And it must also be acknowledged that the work that is progressing on the major inter-urban routes will have a positive impact for all regions, including the BMW, and is aimed at ensuring that critical bottlenecks all along the roads network are dealt with. Total expenditure on national roads in the BMW region for 2005 was €416 million and this again reflects the major pickup in road building activities in the Region in recent years.

As you all well know, the BMW covers almost 50% of Ireland's landmass but contains just over 27% of the population. However, it is interesting to note how this region compares with the Dublin, the country's main centre of population. The populations of both regions are over 1 million. The numbers unemployed in both regions are hovering around the 4.3%. The numbers who are in receipt of welfare supports at over 23% is lower in Dublin but the gap is not that wide. I know there are many areas where the gap is wider but overall it is no longer a case of the BMW region being perceived as the poor relation of Dublin. Of course, one big difference is that here there are areas that are sparsely enough populated.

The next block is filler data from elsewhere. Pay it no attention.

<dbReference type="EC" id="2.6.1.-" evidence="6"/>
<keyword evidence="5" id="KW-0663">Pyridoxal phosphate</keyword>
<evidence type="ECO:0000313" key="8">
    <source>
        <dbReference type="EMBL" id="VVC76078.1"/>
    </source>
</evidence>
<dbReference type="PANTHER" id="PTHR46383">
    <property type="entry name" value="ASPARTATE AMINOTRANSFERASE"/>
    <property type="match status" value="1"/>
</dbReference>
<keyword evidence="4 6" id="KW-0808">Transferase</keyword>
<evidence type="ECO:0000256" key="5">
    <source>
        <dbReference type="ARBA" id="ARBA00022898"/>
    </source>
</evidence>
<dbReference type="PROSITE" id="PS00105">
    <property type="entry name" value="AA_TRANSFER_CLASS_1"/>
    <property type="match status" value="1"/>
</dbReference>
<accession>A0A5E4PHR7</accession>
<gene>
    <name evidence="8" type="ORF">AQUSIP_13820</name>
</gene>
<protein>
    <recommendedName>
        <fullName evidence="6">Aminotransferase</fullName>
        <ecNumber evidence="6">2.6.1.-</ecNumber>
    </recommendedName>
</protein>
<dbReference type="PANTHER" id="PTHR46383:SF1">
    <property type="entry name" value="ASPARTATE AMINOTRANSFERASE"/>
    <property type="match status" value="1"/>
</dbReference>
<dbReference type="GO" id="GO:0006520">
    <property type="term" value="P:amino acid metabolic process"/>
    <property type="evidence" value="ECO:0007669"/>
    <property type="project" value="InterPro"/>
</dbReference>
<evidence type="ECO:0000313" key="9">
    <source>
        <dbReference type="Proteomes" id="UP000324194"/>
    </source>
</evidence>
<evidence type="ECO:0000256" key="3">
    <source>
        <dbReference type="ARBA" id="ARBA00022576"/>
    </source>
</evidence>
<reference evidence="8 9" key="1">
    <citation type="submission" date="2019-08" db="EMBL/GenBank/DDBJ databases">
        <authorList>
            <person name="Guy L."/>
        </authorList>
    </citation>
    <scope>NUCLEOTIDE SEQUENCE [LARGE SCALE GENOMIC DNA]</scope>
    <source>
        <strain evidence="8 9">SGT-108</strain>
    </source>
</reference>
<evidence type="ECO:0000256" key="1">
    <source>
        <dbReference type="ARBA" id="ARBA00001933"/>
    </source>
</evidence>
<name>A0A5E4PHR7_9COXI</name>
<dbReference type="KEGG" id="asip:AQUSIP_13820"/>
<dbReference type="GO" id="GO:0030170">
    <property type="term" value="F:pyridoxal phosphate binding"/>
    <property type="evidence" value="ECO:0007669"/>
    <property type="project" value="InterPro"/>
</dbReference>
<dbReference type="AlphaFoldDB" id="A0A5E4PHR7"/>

The result has been that many people have suffered from isolation and a feeling of social exclusion. Considerable resources and specific supports and services have been targeted for some time now at tackling poverty and exclusion.
And we are making considerable progress. In less than a decade more than 250,000 men, women and children-many from the BMW counties- have been lifted out of poverty and given new opportunities and hope for the future. Over 100,000 of these were children who were taken out of hardship and given fresh starts and the prospects of more fulfilling lives. Because it is unacceptable in 21st century Ireland that any of our pensioners should find themselves in a poverty situation, in less than a decade the State pension for older people has been doubled and is now on the brink of reaching €200 per week.